Monday, January 27, 2014

2014 Youth Media Awards

John Newbery Medal
for the most outstanding contribution to children's literature
Flora and Ulysses: the Illuminated Adventures by Kate DiCamillo, illustrated by K.G. Campbell
(H) Doll Bones by Holly Black
(H) The Year of Billy Miller by Kevin Henkes
(H) One Came Home by Amy Timberlake
(H) Paperboy by Vince Vawter

Randolph Caldecott Medal
for the most distinguished American picture book for children
Locomotive by Brian Floca
(H) Journey by Aaron Becker
(H) Flora and the Flamingo by Molly Scharr Idle
(H) Mr Wuffles by David Wiesner

Michael L. Printz Award
for excellence in literature written for young adults
Midwinter Blood by Marcus Sedgwick
(H) Eleanor and Park by Rainbow Rowell
(H) Kingdom of Little Wounds by Susann Cokal
(H) Maggot Moon by Sally Gardner, illustrated by Julian Crouch
(H) Navigating Early by Clare Vanderpool

Theodor Seuss Geisel Award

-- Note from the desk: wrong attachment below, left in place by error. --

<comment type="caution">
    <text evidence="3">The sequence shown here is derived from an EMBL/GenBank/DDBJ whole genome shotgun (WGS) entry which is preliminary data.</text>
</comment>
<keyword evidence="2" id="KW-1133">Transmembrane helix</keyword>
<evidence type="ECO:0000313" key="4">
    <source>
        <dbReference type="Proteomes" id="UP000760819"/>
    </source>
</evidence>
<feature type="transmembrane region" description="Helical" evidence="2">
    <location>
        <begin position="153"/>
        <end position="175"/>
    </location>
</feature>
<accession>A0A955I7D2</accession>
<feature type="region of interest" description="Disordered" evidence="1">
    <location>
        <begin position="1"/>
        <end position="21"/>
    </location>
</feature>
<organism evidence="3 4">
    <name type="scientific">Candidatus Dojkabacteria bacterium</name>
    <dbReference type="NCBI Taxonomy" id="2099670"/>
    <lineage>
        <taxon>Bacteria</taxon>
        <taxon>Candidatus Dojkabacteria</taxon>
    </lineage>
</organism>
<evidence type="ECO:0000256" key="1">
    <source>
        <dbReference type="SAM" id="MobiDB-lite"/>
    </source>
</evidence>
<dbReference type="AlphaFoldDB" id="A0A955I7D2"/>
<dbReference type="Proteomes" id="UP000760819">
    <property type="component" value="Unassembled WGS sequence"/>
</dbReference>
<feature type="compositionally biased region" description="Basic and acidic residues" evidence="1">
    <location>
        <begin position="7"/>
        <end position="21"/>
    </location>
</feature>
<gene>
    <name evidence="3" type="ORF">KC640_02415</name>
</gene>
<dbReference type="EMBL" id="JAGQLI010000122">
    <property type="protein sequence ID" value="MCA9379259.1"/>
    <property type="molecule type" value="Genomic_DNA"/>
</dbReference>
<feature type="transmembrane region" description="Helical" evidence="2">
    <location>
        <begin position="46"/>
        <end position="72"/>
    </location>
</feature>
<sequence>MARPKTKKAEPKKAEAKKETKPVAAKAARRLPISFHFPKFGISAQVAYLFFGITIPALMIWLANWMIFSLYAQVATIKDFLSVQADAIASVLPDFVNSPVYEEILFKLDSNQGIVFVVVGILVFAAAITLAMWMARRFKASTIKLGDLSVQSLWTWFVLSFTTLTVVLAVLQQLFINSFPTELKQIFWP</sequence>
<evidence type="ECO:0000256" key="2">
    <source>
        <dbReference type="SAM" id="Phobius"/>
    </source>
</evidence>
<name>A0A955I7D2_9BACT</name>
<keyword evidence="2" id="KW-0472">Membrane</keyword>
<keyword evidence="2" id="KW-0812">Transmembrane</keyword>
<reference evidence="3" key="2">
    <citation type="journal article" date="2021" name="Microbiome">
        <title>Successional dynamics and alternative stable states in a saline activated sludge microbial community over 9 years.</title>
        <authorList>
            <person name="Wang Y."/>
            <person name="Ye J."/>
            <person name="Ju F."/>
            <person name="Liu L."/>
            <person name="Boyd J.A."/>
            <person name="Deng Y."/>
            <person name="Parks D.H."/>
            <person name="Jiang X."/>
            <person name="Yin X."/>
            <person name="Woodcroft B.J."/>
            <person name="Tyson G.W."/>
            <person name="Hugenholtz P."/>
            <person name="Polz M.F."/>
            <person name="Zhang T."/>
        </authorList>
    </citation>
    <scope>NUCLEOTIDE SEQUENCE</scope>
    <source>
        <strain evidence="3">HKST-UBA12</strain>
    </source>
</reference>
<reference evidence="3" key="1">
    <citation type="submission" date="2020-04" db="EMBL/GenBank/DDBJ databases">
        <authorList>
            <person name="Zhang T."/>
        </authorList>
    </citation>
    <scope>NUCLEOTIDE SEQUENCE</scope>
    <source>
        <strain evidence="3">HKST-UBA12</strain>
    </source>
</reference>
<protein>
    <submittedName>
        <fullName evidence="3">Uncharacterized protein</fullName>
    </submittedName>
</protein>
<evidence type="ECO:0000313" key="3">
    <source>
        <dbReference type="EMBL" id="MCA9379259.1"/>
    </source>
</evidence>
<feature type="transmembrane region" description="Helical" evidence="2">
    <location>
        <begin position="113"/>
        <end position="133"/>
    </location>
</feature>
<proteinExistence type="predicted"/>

for the most distinguished beginning reader book
The Watermelon Seed by Greg Pizzoli
(H) Ball by Mary Sulllivan
(H) A Big Guy Took My Ball! by Mo Willems
(H) Penny and Her Marble by Kevin Henkes

Coretta Scott King Awards
for the best book about the African-American experience
Author
P.S. Be Eleven by Rita Williams Garcia
(H) March: Book One by John Lewis and Andrew Aydin, illustrated by Nate Powell
(H) Darius and Twig by Walter Dean Myers
(H) Words with Wings by Nikki Grimes
Illustrator
Knock Knock: my dad's dream for me illustrated by Bryan Collier, written by Daniel Beaty
(H) Nelson Mandela by Kadir Nelson

John Steptoe New Talent Award (illustration)
When the Beat Was Born: DJ Kool Herc and the creation of hip-hop illustrated by Theodore Taylor III, written by Laban Carrick Hill

Virginia Hamilton Practitioner Award for Lifetime Achievement
Patricia and Frederick McKissack

Schneider Family Book Award
for books that embody an artistic expression of the disability experience
Picture Book
A Splash of Red: the life and art of Horace Pippin by Jen Bryant, illustrated by Melissa Sweet
Middle Grade Novel
Handbook for Dragon Slayers by Merrie Haskell
Young Adult Novel
Rose Under Fire by Elizabeth Wein

Alex Awards
for the 10 best adult books that appeal to teen audiences
Brewster by Mark Slouka
The Death of Bees by Lisa O'Donnell
Golden Boy by Tara Sullivan
Help for the Haunted by John Searles
Lexicon by Max Barry
Lives of Tao by Wesley Chu
Mother Mother by Koren Zailckas
Relish: my life in the kitchen by Lucy Knisley
The Sea of Tranquility by Katja Millay
The Universe vs Alex Woods by Gavin Extence

Andrew Carnegie Medal
for excellence in children's video